On a side note, the Albanian Mafia is notorious within Europe. Drugs, prostitution, human trafficking, organ theft--they do it all, with style. A theory someone shared with me is the reason the Albanian Mafia is so powerful is that they were so large and well organized in Albania before the end of communism. If you wanted to travel within Albania, you went to the Mafia. Fuck, if you wanted drinking water in some areas you had to go through the Mafia. So they were very big, and very adept. The government did not like them, and was constantly fucking with them. But the government fell, and the Mafia is still around. And now they're number one in Europe. Go ALBANIA!
Isn't it cute?
The bunkers are no longer used, obviously. Hell, I don't think they were ever used. Anyway, they have no purpose now, but they are also essentially indestructible. Meter-thick reinforced concrete isn't exactly easily disposable, so they are still EVERYWHERE. Go back and look closely at some of the scenery pictures earlier in this entry. You'll see some bunkers if you look closely.
Some of them, of course, are falling apart.
KILROY WAS HERE. GET IT?!?!? YUK YUK!
I really like this one. It looks like someone had fashioned a gate onto this bunker before it collapsed:
The strangest thing about the bunkers to me is every time I saw one, I kept picturing one of the enemies from Mega Man 3. Paint the bunker pink and white, put an evil face on it, and have it shoot Mega Man seeking missiles out of it's head. Also some springs on the bottom. And MAGNET MAN!
After that drive, Vlora was somewhat of a let down. There wasn't much to see, and I couldn't find ANYONE who spoke English, except this 12 year old kid. Albania only started teaching English in schools a few years ago, so there aren't a ton of English speakers. And I had to shell out way too much dough for a hotel. But Vlora is pretty.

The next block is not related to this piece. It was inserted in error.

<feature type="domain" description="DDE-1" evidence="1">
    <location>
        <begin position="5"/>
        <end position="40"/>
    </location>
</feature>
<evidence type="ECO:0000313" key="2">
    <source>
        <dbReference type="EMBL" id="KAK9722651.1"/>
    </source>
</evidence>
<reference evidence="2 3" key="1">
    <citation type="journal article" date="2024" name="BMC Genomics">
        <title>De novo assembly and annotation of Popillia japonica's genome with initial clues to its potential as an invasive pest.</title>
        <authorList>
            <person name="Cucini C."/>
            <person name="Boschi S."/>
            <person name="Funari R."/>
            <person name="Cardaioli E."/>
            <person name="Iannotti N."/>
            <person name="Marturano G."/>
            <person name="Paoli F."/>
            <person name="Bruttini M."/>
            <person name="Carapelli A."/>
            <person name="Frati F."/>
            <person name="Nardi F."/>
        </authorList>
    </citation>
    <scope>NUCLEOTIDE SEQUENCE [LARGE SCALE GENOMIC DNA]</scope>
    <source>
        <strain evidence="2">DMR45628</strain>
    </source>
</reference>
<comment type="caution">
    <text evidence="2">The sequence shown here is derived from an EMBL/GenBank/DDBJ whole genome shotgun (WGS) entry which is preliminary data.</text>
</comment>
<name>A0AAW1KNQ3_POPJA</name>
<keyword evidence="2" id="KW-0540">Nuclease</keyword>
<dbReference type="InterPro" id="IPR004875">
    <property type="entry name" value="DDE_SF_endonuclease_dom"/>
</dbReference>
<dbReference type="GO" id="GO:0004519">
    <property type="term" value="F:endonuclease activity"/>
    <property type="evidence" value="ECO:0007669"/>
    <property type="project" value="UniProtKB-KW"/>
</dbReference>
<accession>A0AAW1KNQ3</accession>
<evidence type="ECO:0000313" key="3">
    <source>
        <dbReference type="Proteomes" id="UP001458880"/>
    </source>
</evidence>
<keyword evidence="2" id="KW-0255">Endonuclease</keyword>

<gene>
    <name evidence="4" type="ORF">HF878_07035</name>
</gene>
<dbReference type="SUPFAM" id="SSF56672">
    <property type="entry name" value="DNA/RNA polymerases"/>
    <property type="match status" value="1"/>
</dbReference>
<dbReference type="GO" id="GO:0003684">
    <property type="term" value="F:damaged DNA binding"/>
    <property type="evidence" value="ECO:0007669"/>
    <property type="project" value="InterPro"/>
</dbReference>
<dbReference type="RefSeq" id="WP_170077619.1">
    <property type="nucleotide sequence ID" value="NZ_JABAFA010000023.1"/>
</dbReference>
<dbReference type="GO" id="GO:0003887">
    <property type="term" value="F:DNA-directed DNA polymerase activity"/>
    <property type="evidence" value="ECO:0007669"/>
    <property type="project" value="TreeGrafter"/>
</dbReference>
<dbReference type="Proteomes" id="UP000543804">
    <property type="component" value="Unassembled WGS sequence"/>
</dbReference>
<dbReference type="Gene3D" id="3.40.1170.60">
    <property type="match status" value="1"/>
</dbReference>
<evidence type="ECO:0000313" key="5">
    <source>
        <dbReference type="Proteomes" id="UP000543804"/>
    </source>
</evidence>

I hope they clean up the beaches before the tourist season starts:
This is the Vlora Bus Station. I shit you not. Those buildings behind the buses are restaurants, NOT A BUS STATION.
I'm not finished yet. My next destination after Albania was Macedonia. I was told that I had to go back to Tirana to get to Macedonia, but some helpful dudes at the Bus Station (who didn't speak English), explained to me how to get there. Basically, I was going to be riding in A LOT of different vans.
Leg one of the trip was Vlora to Lushnja, a small city where two highways meet. I rode this leg on a bus, it took 2 hours and went about 30 kilometers. Then I got out at Lushnja, and the bus driver helped me find a minibus to my next destination: Elbasan. I boarded the minibus (van), figuring that we would head off to Elbasan, but the minibus kept driving in circles for about 45 minutes. I guess minibuses don't like to leave until they are full, and this fucker got full. There were two people riding in the trunk of the van, and probably 18 in the Van itself. 45 minutes and 20 kilometers later, we arrived in Elbasan. My next destination required me to walk across Elbasan to the other bus station (NOT ACTUALLY A BUS STATION, JUST AN INTERSECTION), but on the way I met some Albanian dude who was driving towards the Macedonian border. I rode with him and his fiancee for 45 minutes (30 kilometers about), and they let me off near the border. Then I had to hail a taxi for the next 15 kilometers (5 Euros). He drove me up the mountain to the boarder, and let me off. Then I crossed the border on foot, had the required conversation with the border guard about how hot the girls in his country are, and got a taxi on the Macedonian side. 15 Euros and 20 kilometers later, I had made it to my destination. But that's the next entry. It had taken me 7 hours to travel a little over 100 kilometers, or about 60 miles. This is what a transitional economy looks like.
Anyway, during the first leg of the journey, I snapped my last picture of the Albanian countryside (the rest of the day I was too fucking scared to take out the camera). Just as I was starting to get homesick: